Huawei Ascend Mate 7


Isn’t this the phone that people have been asking Samsung for since… forever? Huawei’s Ascend Mate 7 is a mostly-metal 6-inch handset, pushing it into phablet territory, that packs one of the most impressive processor setups I’ve seen in a Huawei device to date.

But Huawei’s phones do suffer from a perceived lack of quality, something that isn’t in evidence here. The Mate 7’s display offers a high degree of quality, build overall is sturdy and the phone itself is speedy – pity that Huawei’s Android skin leaves something to be desired.


The Ascend Mate 7 is a 6-inch phone – weird name for a 6-incher but there you go. Huawei opted for an HD display with this handset, somewhat below the 2K screens that Samsung and LG are favouring these days. Even so, it’s clear, bright and there’s plenty of space for watching video, if that’s your thing. Apps looks fantastic, at the very least.

Huawei Ascend Mate 7 HeaderThe whole handset is encased in metal, bar metal-coloured plastic strips at the top and bottom of the phone. The volume rocker and power switch are on the top right, the top left is home to the SIM and microSD slots, which sit flush with the body and require a paper-clip to pop out. Or an actual tool, if you’re feeling snooty. Charge port at the base, headphone at the top and then there’s the fingerprint scanner in a depression at the rear, under the 13MP camera lens.

Component Parts

Looking on the inside (not recommended, so take my word for it), there’s the HiSilicon Kirin 925 processor, a chip in the vein of Samsung’s Exynos octa-core chips. It features a 1.8GHz quad core and 1.31Ghz quad sandwiched together and boosts the Ascend Mate’s speed up when needed. I’ll get to that in a moment.

The Ascend Mate 7 for review featured 16GB of storage (a bit over 11GB available) and 2GB of RAM. There’s a 32GB storage/3GB RAM variant but Stuff wasn’t supplied with that model so we had to make do. Even with the lack of an extra gig of system memory, the Mate 7 is fast, whether it’s launching apps, switching between tasks or posting impressive benchmark results.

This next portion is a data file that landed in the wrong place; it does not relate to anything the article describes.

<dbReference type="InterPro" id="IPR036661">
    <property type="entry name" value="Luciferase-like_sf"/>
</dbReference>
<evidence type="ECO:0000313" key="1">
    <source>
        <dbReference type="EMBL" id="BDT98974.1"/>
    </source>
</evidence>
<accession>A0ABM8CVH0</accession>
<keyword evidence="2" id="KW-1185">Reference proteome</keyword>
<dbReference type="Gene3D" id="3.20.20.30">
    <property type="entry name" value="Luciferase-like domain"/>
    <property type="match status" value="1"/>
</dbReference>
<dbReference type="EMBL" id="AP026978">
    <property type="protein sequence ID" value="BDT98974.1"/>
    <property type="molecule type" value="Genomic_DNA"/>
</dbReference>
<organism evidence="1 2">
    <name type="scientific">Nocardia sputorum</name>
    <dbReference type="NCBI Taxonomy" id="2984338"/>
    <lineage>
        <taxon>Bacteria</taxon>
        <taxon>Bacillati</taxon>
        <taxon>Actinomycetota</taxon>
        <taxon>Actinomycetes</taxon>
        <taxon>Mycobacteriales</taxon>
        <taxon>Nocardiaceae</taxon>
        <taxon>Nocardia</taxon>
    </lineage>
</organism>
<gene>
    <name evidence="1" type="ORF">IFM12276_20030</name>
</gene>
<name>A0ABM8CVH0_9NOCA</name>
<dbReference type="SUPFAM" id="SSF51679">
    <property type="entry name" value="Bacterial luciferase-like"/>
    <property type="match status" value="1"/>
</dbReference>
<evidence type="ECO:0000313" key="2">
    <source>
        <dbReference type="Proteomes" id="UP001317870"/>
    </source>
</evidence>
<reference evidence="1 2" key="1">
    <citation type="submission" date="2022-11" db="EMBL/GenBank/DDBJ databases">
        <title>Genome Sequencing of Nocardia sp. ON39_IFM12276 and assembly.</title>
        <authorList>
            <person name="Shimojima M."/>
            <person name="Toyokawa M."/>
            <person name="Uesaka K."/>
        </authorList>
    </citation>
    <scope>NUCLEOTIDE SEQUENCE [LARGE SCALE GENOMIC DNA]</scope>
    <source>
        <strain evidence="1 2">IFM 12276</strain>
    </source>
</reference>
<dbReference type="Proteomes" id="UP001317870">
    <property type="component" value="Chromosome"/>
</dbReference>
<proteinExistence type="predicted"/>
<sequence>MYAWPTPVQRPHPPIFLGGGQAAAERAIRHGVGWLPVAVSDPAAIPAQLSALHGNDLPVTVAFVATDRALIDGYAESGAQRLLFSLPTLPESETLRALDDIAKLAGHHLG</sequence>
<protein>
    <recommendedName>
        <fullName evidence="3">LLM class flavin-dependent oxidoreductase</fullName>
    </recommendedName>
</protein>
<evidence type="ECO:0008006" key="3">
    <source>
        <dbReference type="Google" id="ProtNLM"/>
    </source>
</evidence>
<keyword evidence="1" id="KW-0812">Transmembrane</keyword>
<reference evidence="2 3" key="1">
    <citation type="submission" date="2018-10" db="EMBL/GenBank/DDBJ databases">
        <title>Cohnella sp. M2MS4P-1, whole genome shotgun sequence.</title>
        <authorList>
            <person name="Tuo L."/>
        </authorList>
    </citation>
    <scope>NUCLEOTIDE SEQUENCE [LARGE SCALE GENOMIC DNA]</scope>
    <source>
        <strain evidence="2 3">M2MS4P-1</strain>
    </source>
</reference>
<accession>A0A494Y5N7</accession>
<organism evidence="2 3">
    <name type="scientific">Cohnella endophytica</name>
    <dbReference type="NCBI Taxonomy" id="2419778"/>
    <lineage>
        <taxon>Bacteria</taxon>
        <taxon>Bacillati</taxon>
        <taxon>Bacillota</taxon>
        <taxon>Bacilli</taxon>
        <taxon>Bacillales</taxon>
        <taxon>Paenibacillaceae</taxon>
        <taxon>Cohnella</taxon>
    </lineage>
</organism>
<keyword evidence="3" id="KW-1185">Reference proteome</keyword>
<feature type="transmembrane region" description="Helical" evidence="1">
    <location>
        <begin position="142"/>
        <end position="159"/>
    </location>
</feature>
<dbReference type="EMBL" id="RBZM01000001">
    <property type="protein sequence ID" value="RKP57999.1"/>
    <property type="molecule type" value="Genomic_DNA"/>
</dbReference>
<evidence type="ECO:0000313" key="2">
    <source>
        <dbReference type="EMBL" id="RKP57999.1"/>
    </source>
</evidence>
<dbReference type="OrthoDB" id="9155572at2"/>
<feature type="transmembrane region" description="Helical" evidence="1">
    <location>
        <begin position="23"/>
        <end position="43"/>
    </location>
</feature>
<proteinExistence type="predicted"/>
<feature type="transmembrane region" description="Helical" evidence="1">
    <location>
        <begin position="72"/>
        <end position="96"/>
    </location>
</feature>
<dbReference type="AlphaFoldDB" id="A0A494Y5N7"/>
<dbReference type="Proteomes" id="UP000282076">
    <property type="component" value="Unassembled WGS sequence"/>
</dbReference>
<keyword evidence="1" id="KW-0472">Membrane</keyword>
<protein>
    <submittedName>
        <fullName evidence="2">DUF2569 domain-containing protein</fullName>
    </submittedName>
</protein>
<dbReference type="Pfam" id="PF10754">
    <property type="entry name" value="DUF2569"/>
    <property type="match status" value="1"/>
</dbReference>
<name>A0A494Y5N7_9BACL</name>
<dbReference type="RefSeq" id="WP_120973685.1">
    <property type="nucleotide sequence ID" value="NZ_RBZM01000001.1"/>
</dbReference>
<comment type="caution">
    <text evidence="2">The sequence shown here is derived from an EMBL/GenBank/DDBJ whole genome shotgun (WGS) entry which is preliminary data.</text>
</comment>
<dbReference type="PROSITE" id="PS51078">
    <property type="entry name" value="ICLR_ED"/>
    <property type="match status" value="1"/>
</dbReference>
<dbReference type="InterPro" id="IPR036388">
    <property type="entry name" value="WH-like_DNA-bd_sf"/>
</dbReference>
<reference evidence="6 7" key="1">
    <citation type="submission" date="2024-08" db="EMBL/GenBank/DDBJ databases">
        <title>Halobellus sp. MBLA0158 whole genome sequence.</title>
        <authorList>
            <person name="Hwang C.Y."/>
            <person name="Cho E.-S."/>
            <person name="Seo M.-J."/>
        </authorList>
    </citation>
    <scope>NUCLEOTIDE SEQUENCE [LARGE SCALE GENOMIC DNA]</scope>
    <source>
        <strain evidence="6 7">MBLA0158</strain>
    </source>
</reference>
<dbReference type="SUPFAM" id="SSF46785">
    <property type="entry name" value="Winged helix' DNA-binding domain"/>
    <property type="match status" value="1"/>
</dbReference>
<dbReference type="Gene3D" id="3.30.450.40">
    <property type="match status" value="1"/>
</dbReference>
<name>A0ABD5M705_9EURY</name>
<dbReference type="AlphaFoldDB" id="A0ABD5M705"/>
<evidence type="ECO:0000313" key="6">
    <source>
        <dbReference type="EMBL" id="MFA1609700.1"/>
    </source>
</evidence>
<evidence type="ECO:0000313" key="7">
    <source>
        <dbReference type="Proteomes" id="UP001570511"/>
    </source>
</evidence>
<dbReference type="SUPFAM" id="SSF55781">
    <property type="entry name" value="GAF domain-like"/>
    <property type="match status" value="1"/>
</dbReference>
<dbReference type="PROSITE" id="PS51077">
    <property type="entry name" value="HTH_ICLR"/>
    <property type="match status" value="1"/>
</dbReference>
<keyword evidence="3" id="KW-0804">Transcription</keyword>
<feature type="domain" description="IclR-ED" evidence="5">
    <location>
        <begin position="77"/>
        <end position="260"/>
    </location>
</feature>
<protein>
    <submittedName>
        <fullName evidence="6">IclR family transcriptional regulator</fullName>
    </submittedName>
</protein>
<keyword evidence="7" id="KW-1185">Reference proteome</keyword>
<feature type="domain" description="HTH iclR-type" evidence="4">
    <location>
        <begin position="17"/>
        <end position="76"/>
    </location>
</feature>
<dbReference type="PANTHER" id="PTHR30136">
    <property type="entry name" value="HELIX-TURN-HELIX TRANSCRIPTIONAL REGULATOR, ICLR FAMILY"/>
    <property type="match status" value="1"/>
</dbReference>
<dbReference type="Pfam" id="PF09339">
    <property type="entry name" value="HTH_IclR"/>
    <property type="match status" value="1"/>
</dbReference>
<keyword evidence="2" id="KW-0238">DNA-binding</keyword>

On The Bench

Speaking of benchmarks, I put the Mate 7 through its paces with both Geekbench 3 and AnTuTu. The Geekbench result was a bit odd, seeming to only account for the smaller of the quads available to the Kirin 925. Even so, it posted Snapdragon 800-worthy single-core results and stomped all over the Galaxy S 5 in multi-core performance.

AnTuTu was a bit more specific, giving the Mate 7 a final score of 44,239. The handset comes in below the Galaxy Note 4 and the OnePlus One in terms of performance, if you’re looking for a more basic explanation.


The Mate 7 has a 5MP ‘selfie’ cam, so you can get your hair just right before snapping shots of you and your food. The 13MP rear camera is actually a decent shooter in casual hands, almost across the board. Extreme conditions will result in snaps that aren’t up to snuff but, to make up for it, there’s an easy-to-use filters feature for artistic restaurant photography.

But the hero we deserve (heh) has to be the battery. Huawei have decided that a non-removable Lithium Polymer battery is the way to go and they’ve dropped in a 4,100mAh monster. It’s going to take some doing to run this down in a day – I’m not actually sure it’s possible without a lengthy battery-test happening somewhere around midday. I’ve seen tablets that don’t have a battery this large and it’s not like Huawei’s powering anything too resource hungry. In this case, overkill is just fine with me.


There are negatives here, mostly to do with the OS. Stock, the Mate 7 features Android 4.4.2  which is somewhat dated and I’m not especially fond of the skin that Huawei have used here. Icons have all be changed and the stock Android settings menu rendered into something a lot harder to navigate. But that doesn’t change the fact that the Ascend Mate 7 is the best Huawei phone that passed Stuff‘s doors. It’s not going to dislodge our current leaders but it’s a huge step in the right direction for Huawei.

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